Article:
The government has been beating the drum on the prospects for a free trade deal with the United Kingdom, which it claims is part of the wider work it is undertaking to support New Zealand’s economic recovery from Covid-19.
Following Trade Minister Damien O’Connor’s sessions with UK Trade Secretary Truss in London to push along the bilateral negotiation, officials’ teams will spend the coming weeks finalising FTA details with the aim of reaching agreement in principle in August.
Foreign Minister Nanaia Mahuta told Parliament NZ is working to achieve a high quality comprehensive trade deal.
“Our priority is a deal that delivers benefits for all New Zealanders. That includes seeking elimination on all tariffs over commercially meaningful time frames, and that takes account of our ambition across the agricultural sector”.
Mahuta reckons after five rounds of virtual engagement, there was real value in O’Connor visiting London in person. He succeeded in getting the focus back on key issues and to speed up progress.
The visit also allowed him to speak to farm leaders face to face about how both agricultural sectors stand to benefit from the agreement.
“Moving towards an agreement in principle with the UK in August will confirm the parameters of the FTA and represent a significant step towards conclusion. We’re committed to making swift progress, but our number one priority is to secure an agreement that delivers benefits for all New Zealanders”, Mahuta said.
She said NZ exporters face significant barriers in the UK, which make it hard for them to compete with other exporters Restrictive quotas – for example – apply to dairy and meat exports, and tariffs make other NZ products, including wine, apples and honey, more expensive for consumers in the UK.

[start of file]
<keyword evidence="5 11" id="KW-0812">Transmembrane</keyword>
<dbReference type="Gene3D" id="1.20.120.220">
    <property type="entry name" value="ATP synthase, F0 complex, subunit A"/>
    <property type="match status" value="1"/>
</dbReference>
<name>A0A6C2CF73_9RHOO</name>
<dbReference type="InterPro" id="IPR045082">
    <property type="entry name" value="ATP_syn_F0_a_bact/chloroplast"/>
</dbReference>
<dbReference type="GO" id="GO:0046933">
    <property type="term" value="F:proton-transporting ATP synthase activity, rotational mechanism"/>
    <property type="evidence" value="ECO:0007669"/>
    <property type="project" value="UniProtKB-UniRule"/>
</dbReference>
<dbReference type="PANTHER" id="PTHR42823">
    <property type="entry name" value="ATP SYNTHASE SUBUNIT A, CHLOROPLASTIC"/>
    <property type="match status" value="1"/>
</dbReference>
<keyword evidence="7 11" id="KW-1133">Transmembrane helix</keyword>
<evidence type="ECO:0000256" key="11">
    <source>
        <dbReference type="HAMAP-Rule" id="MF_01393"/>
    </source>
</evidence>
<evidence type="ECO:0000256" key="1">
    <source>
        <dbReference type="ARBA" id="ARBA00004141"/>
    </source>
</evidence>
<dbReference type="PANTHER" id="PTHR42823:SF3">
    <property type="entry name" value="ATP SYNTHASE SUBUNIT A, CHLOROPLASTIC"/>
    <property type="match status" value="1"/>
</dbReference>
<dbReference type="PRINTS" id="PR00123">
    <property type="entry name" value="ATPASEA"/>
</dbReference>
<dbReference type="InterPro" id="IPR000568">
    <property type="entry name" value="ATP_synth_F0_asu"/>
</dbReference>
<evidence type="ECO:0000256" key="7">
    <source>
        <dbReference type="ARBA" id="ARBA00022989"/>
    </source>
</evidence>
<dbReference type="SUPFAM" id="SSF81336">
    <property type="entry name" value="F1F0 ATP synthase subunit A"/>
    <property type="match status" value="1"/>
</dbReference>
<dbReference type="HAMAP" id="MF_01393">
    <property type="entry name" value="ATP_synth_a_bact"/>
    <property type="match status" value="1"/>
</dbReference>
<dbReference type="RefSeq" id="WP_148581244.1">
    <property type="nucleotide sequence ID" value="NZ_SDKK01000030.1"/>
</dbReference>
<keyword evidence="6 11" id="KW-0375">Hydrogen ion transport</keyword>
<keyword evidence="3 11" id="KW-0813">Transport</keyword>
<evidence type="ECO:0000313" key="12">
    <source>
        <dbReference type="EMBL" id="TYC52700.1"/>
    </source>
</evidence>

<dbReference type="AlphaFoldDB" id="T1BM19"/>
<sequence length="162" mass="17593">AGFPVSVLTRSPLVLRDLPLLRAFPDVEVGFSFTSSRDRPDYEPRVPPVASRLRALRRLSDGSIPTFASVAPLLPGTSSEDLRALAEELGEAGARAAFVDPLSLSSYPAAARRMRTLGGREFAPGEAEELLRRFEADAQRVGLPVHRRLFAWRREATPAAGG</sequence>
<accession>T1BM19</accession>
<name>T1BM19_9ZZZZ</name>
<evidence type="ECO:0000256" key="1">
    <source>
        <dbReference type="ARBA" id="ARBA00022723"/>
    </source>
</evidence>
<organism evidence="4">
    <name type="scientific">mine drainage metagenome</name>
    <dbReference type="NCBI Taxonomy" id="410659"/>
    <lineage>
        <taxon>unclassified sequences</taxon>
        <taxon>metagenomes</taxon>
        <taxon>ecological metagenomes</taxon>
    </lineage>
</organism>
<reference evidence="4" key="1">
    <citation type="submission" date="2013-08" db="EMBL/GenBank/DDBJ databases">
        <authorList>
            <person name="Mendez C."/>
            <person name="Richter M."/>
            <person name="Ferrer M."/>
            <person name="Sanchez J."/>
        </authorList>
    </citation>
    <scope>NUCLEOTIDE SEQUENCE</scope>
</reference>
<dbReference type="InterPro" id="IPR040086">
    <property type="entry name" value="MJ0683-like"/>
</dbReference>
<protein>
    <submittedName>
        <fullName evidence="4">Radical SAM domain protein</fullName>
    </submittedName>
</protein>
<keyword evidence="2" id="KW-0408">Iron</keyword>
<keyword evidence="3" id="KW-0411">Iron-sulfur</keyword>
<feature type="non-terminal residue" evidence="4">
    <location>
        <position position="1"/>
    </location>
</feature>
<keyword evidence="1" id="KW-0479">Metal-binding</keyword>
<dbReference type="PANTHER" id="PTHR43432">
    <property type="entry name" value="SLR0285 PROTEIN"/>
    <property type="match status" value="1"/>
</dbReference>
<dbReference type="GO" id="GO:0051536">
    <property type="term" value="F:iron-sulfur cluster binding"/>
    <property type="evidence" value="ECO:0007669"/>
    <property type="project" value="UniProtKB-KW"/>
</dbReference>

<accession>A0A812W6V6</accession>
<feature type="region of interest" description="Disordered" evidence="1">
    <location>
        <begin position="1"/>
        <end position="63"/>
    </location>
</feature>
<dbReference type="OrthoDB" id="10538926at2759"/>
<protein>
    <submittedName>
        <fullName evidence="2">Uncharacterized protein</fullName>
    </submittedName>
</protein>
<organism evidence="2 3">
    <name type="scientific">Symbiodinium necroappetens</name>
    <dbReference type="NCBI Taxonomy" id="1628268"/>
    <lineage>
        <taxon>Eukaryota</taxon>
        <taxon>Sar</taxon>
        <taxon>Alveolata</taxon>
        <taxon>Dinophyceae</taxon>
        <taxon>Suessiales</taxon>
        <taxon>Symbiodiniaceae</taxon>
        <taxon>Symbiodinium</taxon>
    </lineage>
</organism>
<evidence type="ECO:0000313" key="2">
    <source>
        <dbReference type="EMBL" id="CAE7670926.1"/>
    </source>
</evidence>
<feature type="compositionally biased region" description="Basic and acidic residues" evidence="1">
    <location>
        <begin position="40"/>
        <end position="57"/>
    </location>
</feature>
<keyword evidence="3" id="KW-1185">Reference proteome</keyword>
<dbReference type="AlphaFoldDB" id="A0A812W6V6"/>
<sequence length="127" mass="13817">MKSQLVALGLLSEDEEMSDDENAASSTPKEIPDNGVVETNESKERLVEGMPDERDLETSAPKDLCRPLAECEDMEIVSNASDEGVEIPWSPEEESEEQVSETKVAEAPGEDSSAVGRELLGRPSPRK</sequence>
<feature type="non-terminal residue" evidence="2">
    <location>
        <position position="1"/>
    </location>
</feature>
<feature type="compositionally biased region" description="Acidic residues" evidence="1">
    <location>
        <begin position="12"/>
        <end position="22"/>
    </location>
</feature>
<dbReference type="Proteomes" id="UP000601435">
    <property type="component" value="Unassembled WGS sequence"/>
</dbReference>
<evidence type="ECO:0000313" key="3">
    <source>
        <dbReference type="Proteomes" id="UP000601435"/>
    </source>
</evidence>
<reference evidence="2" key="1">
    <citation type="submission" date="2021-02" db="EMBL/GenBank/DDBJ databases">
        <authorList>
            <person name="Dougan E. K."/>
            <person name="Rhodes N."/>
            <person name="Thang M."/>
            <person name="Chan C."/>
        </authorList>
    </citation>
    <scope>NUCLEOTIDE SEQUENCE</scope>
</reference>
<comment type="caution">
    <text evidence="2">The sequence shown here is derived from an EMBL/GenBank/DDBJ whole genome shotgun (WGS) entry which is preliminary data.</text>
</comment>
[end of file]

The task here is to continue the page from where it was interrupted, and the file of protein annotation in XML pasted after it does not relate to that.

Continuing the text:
“This agreement will deepen NZ’s economic ties with the UK. We’re seeking to secure ambitious and inclusive outcomes in the coming months, including through NZ’s proposed chapter dedicated to advancing Māori interests. The FTA will help address this. It is also an opportunity to lead on sustainable trade and put our Trade for All Agenda into action”.
Quite what those “Maori interests” are, how they differ from the interests of other New Zealanders, and why they should be accorded special treatment in an agreement is far from clear.
But certainly NZ farmers will be hoping the NZ negotiators will be able to match, and perhaps improve on, the terms their Australian counterparts can expect following the progress Australian PM Scott Morrison announced after his talks with Boris Johnson in London.
NZ, as Mahuta was saying earlier this month, badly needs to diversify its markets, given its rising dependence on China, which currently absorbs 30% of NZ exports.
NZ may never get back to the volumes it used to pump into the UK market, pre-1973, but there is no doubt its dairy products would be highly competitive there. Just listen to the clamour of UK producers, (who became accustomed to heavy EU subsidies). They have been shouting for their markets to be protected against NZ imports.
It is the test of O’Connor and his team of officials in the negotiation to achieve real free trade in these products, especially for the specialised products Fonterra has developed.
As Point of Order sees it, the real coup for O’Connor would be to secure superior terms to those the Australians secured.
Apparently Australia has won a zero-tariff regime for dairy products phased in over five years. Britain is still one of the world’s largest importers of dairy products.
Similar open access for meat products is another key goal for NZ. Other issues in the negotiation are foreign investment provisions, and professional digital services access.
NZ has few bargaining chips to offer in the trade negotiation, but it can offer its full backing to the UK as it seeks to join the much broader Pacific trading bloc in the Comprehensive and Progressive Agreement for Trans-Pacific Partnership.
So can Damien O’Connor, a politician whose achievements so far have been relatively modest in his term with the Ardern government, surprise his countrymen with a trade deal that matches, or even surpasses, Australia’s? That would call for a victory parade like that to be accorded NZ’s world champion cricketers.